• Identify what you want in a friend: We all value universal qualities like trust, loyalty, and kindness, but what else do you need? Someone who can make you laugh? Who can ask you tough questions when you need to be honest with yourself? Who can remind you of all your good qualities when youre feeling insecure?
  • Find and engage in hobbies: Hobbies offer a great way to meet and interact with like-minded people. Furthermore, hobbies also can improve your mental health and confidence.
  • Strengthen your existing bonds: Take the time to conduct a brief inventory of your current relationships. How can you be a better friend? Do you make an effort to reach out or spend time together? Do you support others when they are having a challenging time?
  • Consider volunteering: Service work can do wonders for your mental health. After all, its gratifying to make the world a better place. Likewise, volunteering provides numerous opportunities for meeting and engaging with other compassionate people. Take the time to get to know them- you might be able to make some meaningful relationships.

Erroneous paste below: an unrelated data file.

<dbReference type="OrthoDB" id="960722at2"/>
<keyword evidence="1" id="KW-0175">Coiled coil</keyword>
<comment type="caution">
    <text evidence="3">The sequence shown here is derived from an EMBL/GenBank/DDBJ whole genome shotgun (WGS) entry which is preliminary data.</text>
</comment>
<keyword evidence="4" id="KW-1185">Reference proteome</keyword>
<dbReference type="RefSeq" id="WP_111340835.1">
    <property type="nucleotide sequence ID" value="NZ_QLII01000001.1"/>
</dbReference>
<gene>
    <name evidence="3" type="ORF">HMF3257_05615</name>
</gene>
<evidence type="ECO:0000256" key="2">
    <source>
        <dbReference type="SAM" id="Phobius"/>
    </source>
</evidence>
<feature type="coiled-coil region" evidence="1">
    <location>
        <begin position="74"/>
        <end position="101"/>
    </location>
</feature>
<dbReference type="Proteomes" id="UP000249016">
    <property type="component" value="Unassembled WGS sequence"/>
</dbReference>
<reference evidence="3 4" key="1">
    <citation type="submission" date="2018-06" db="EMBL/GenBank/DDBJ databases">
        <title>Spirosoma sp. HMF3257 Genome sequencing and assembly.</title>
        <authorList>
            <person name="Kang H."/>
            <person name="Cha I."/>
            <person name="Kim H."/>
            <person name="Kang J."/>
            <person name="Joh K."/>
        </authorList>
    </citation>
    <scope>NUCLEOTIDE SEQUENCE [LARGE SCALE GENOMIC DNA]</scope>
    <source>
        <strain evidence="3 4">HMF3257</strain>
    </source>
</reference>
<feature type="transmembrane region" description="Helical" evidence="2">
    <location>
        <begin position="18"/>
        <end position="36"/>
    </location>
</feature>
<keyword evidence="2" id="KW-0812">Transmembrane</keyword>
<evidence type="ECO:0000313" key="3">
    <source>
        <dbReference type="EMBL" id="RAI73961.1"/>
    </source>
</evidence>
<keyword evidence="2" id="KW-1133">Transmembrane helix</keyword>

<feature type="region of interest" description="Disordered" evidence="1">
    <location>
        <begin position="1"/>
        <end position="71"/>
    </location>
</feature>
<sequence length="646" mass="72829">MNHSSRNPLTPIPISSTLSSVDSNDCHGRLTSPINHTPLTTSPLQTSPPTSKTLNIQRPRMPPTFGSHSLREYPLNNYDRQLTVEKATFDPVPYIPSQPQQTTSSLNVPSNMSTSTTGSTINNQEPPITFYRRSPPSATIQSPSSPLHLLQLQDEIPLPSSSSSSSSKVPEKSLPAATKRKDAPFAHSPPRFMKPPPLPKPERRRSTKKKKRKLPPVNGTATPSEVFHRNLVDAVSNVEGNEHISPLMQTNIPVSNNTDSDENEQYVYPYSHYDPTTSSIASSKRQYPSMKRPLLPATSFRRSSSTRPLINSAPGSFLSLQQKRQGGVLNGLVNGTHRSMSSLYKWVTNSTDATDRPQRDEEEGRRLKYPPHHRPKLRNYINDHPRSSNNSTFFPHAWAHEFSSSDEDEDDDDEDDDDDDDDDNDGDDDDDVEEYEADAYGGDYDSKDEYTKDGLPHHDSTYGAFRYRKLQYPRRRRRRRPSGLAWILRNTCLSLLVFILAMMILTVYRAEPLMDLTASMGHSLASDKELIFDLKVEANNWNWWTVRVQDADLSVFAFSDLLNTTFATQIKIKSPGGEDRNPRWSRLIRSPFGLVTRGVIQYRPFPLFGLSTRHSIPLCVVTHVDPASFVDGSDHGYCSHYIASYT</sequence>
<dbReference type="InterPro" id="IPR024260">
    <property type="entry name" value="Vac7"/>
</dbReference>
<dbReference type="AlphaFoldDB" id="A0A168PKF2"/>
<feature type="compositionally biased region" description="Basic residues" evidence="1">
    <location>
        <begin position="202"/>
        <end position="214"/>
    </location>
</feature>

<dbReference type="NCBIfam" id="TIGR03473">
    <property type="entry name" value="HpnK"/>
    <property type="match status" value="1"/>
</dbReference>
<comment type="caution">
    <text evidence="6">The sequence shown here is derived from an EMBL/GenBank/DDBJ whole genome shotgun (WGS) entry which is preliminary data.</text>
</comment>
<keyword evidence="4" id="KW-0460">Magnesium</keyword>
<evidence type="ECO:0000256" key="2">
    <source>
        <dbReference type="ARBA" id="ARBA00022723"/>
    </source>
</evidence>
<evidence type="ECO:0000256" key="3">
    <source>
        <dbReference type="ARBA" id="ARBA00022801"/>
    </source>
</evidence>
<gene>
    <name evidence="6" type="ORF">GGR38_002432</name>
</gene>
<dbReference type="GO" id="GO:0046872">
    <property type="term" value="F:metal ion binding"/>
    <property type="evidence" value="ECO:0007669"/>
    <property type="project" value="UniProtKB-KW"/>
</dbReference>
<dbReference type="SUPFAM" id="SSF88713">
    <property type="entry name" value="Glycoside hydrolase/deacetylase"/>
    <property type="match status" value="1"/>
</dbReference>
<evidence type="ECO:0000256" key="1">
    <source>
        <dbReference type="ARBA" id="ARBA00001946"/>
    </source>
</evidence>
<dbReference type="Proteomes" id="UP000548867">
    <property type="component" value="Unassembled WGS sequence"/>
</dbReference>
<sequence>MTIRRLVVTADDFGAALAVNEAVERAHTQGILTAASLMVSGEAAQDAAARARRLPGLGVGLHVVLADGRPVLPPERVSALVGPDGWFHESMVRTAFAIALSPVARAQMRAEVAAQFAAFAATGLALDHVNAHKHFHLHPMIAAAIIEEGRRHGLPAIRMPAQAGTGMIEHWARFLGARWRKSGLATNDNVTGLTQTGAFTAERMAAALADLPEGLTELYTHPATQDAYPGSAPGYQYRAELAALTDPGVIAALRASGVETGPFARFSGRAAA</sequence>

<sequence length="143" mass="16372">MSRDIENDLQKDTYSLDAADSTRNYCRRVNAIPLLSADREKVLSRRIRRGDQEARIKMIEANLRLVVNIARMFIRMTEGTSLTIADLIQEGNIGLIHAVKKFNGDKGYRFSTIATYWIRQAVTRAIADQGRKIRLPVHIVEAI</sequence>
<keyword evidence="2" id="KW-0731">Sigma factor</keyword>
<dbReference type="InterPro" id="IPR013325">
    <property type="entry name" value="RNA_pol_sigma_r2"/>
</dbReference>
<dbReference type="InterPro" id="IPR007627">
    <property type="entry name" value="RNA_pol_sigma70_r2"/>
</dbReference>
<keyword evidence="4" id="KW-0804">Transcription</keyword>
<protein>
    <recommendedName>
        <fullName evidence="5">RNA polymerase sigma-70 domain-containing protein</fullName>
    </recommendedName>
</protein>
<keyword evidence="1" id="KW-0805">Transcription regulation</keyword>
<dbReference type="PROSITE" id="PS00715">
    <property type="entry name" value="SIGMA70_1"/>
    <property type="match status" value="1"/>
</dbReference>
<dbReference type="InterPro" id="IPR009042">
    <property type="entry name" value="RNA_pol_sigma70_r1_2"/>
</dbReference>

Was It Cannabis Or The Trauma Of Cancer

Depersonalization and memory loss (DOES IT EVER COME BACK?)

The original poster wrote about how they started smoking, and then got cancer.

It was pretty good so I did it more often, then after a time I got some serious health issues after I had to undergo treatment I struggled heavily with anticipatory nausea, constipation to the point that I got hemorrhoids, constant pain not because of the tumor but the chemo. Started smoking way more, I used to smoke like every night so my parents wouldnt know, to some people thats normal for them and they can handle it but i would get to a point where I couldnt get any higher most times.